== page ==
EXCLUSIVE INTERVIEW: Young Liars
Remember that new guy in school; the one who was a little bit of a loner? The one that didn’t find his crew because he wasn’t really looking for one? The guy that was part geek, part artist, and completely fascinating as all hell? Well the band Young Liars is that guy. And they’re making school a little more interesting.
This new Vancouver import brings a fun synth-pop sound to the scene with their EP Homesick Future (out today). The boys of Young Liars: Tyler Badali (drums), Andrew Beck (bass), Angelo Ismirnioglou (guitar), Wesley Nickel (synths), and Jordan Raine (vocals/guitar); are finding some growing popularity with the release of their single “Colours,” and the rest of the tracks don’t disappoint. I was able to talk to Raine about Homesick Future, the Vancouver music scene, and Albert Einstein.
The Owl Mag: So, how would you describe your sound?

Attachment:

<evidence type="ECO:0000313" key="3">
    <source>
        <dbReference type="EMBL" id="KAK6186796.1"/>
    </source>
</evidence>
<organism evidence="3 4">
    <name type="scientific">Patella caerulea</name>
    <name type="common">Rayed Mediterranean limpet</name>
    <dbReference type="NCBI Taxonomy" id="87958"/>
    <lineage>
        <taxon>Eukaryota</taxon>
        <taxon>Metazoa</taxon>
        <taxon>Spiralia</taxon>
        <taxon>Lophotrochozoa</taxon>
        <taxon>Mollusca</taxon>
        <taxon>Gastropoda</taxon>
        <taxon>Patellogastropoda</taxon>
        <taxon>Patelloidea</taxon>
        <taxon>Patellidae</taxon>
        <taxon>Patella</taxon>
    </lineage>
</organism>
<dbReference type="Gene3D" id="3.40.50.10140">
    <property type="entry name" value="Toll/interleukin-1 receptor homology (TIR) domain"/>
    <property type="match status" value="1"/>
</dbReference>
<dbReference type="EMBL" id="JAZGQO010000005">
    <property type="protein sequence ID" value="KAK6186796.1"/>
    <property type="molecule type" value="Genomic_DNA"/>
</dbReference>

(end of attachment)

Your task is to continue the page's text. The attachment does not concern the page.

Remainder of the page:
Jordan Raine: We really like electronic music and synth and that kind of sound, but we also like the more natural sound of instruments and blending that with more electronic tracks. We set out with this EP to blend them as well as we could. Not to make an electronic album, but to make an album that hits both and blends them as well as they can be blended.
The Owl Mag: What’s the story behind Young Liars?
Jordan Raine: We’ve been the current group for two years in April. I’ve been playing with the drummer and bass player for a year and a half before in a different band, and we decided we needed another guitar player and we ended up finding Angelo. A couple months later decided we needed synth and slowly added Wesley. He actually started and recorded a couple of tracks with us at Ty[ler]’s family farm house. We recorded them in this old retired slaughterhouse and it kinda worked out. In 2010 we started recording with another guy and put together an EP. We started playing shows and the guys at Nettwerk started talking to us and one thing lead to another.